Looking back on a century of poisoning predators

 

Note: the opinions expressed in this column are those of the writer and do not necessarily reflect those of High Country News, its board or staff. If you'd like to share an opinion piece of your own, please write Betsy Marston at [email protected].

We celebrate most anniversaries, but there are some we should just acknowledge by pausing to do some serious thinking. This year, for example, marks the 100th anniversary of the founding of the Bureau of Biological Survey. Congress created the agency a century ago to trap, poison and kill predators and "varmints" across the West. The result was an ecological holocaust of strychnine-ridden carcasses and indiscriminate destruction up the food chain. We tried to kill coyotes; we brought death to eagles instead.

A coyote caught in a trap.

The agency's goal was to eliminate predators to foster game populations of deer and elk, and to reduce losses by stockmen who raised sheep and cattle. Back in 1915, the words "ecology" and "environment" were unknown. Annual reports of the Bureau of Biological Survey and books like Michael J. Robinson's Predatory Bureaucracy, published in 2005, document the agency's massive onslaught of poisons and steel traps.

Even a skilled naturalist and big-game hunter like my hero, Theodore Roosevelt, referred to wolves as "beasts of waste and desolation." No one seemed to grasp that healthy predator-prey relationships helped maintain healthy ecosystems. The West's few remaining wolves became so famous they were given nicknames.

Government trappers for the Biological Survey, called "wolfers," became legendary on Colorado's Western Slope. "Beneath his admirable exterior he had the cruelest nature I have ever known," wrote David Lavender, about trapper Slim Hawley. "His business was killing."

Lavender, who ran his father's ranch in Colorado's Disappointment Valley, didn't approve of the bureau placing steel traps in carcasses to lure predators.

"I believe the grass which average coyotes save by putting a check on foraging rodents and insects far outweighs the value of the stock they harm," Lavender concluded. Few stockmen shared his insight. We poured poison onto public land, and the Biological Survey managed a special poison laboratory in Denver to experiment with strychnine, arsenic and cyanide.

In the 1918 Report of the Chief of the Bureau of Biological Survey, E.W. Nelson described the work of 250-to-350 hunters under the direction of district supervisors as making sure that "predatory animals are destroyed by trapping, shooting, den hunting during the breeding season, and poisoning." He wrote that a "large area in southern Colorado was systematically poisoned with excellent effect."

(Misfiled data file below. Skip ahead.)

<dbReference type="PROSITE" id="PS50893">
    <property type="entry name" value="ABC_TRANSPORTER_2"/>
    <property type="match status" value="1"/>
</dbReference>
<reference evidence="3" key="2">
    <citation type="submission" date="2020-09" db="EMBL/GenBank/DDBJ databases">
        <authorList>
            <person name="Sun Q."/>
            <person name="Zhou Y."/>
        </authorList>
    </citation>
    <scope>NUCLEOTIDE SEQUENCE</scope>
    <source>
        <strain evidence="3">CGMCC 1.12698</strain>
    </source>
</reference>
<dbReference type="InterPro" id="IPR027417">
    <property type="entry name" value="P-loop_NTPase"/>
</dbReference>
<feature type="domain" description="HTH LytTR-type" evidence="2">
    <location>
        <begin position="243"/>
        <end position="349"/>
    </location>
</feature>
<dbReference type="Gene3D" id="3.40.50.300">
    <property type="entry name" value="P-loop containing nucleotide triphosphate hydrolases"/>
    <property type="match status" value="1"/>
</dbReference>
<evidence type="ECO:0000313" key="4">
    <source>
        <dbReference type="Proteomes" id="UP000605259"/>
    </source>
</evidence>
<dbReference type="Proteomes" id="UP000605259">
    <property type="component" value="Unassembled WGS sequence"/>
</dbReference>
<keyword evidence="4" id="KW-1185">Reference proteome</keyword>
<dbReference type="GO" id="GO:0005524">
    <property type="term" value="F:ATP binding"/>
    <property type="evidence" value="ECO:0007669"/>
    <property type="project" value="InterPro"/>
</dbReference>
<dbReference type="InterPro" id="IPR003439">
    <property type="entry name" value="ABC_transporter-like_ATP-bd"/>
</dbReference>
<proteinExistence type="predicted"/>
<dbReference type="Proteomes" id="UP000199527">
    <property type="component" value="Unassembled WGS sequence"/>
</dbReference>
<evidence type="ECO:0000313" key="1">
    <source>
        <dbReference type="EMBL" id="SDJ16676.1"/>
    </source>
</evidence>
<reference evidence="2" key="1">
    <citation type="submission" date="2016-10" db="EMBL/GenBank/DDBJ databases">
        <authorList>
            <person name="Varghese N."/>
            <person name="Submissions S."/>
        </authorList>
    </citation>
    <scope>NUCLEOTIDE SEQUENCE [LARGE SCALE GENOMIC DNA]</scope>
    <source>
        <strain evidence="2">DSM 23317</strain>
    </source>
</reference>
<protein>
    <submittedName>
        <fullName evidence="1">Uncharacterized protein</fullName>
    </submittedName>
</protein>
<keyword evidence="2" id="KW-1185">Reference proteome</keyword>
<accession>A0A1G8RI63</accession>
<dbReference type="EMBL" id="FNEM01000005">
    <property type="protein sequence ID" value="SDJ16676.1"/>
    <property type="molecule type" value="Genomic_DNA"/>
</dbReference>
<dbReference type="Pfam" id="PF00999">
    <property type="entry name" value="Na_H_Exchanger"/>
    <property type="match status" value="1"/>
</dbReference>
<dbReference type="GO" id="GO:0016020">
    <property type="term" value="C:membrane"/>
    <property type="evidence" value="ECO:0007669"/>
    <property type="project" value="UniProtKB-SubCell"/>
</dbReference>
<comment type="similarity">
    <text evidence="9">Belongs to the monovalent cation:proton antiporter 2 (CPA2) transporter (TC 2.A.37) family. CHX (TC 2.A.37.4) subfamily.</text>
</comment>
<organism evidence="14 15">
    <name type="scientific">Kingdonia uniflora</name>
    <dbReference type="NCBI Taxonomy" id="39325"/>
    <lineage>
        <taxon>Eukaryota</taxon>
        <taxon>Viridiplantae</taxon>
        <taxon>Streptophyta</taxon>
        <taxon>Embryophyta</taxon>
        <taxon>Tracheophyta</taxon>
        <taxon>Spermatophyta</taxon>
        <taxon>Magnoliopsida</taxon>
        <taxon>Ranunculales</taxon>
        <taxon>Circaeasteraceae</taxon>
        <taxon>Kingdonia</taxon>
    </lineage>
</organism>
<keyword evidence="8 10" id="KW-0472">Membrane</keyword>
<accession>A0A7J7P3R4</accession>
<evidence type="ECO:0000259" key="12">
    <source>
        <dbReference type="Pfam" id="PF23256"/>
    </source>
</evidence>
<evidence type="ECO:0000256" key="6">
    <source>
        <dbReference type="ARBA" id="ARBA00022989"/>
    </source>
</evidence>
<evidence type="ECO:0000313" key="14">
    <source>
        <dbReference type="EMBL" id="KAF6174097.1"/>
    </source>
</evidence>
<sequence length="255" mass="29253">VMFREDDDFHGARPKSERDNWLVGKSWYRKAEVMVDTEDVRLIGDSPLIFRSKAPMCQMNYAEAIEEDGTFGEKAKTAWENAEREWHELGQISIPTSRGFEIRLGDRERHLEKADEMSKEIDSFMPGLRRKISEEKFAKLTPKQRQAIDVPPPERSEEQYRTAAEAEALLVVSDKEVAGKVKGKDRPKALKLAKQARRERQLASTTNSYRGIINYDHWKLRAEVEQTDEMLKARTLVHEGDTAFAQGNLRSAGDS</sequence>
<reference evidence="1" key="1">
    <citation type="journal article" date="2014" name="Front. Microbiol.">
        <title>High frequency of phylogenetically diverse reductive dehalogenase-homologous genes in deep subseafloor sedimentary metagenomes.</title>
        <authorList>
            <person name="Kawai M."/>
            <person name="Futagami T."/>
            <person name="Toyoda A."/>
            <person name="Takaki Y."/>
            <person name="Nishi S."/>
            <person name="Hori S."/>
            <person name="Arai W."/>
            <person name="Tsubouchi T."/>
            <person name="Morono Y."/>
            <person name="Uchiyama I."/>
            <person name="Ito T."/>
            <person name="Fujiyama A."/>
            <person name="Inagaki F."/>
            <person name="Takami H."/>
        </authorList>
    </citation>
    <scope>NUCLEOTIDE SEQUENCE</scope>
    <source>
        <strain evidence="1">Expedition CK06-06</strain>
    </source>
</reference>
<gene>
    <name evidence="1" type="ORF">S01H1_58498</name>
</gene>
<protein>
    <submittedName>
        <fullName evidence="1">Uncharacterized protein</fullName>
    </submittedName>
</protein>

Nelson proudly wrote that three years into the Biological Survey's work throughout the West, "predatory animals taken by hunters under the direction of this bureau" included "849 wolves, 20,241 coyotes, 85 mountain lions, 3,432 bobcats, 30 lynxes, and 41 bears." Wholesale slaughter had just begun, and states contributed thousands of dollars to augment the Bureau's federal funding.

By 1931, the annual report claimed the public lands had become "breeding reservoirs for predators and rodents," which "re-infested stocked and cultivated areas." That year, $35,752 was allocated for research on control methods and $404,062 was spent on poison, primarily strychnine laced in cubes of animal fat and placed in carcasses. A horse carcass, for example, might be seeded with 50 or more poison pellets. Such random poisoning killed predators but also everything else -- including raptors and eagles.

Five years later, the forester Aldo Leopold ventured into a remote area of northern Mexico in the Sierra Madre, and it was there, he later wrote, "that I first clearly realized that land is an organism, that all my life I had seen only sick land, whereas here was a biota still in perfect aboriginal health." Everything he saw seemed to be in ecological balance with both abundant deer and no coyotes. He wondered if wolves had kept them out.

But throughout the West, our war on predators continued. The M44 gun-trap blew up when a predator bit the bait, the gun firing a cyanide shell directly into the animal's mouth. Government trappers also used Compound 1080, an odorless, tasteless poison that's toxic to mammals. It was finally outlawed in 1972, a year before Congress passed the Endangered Species Act.

How ironic that the same agency that sponsored decades of predator control -- the Bureau of Biological Survey -- evolved into the U.S. Fish and Wildlife Service. Congress gave the newly named agency a mandate to protect endangered species, including some of the very species the government had spent years killing off. Colorado Parks and Wildlife, for example, even brought back lynx, animals that had previously been poisoned and trapped.